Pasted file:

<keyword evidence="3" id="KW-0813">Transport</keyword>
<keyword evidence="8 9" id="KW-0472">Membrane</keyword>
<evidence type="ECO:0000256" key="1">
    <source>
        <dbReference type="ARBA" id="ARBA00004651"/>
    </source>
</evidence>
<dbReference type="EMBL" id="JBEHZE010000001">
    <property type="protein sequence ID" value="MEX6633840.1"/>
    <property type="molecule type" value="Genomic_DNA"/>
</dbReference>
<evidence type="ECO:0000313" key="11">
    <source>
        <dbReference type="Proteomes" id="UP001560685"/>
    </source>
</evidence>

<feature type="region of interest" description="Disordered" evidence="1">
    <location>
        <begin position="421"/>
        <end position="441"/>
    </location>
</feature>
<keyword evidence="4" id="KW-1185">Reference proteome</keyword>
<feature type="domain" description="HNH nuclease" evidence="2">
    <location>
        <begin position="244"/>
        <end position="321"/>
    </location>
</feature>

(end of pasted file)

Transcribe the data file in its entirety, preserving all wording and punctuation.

<keyword evidence="3" id="KW-0813">Transport</keyword>
<keyword evidence="8 9" id="KW-0472">Membrane</keyword>
<evidence type="ECO:0000256" key="1">
    <source>
        <dbReference type="ARBA" id="ARBA00004651"/>
    </source>
</evidence>
<dbReference type="EMBL" id="JBEHZE010000001">
    <property type="protein sequence ID" value="MEX6633840.1"/>
    <property type="molecule type" value="Genomic_DNA"/>
</dbReference>
<evidence type="ECO:0000313" key="11">
    <source>
        <dbReference type="Proteomes" id="UP001560685"/>
    </source>
</evidence>

<feature type="region of interest" description="Disordered" evidence="1">
    <location>
        <begin position="421"/>
        <end position="441"/>
    </location>
</feature>
<keyword evidence="4" id="KW-1185">Reference proteome</keyword>
<feature type="domain" description="HNH nuclease" evidence="2">
    <location>
        <begin position="244"/>
        <end position="321"/>
    </location>
</feature>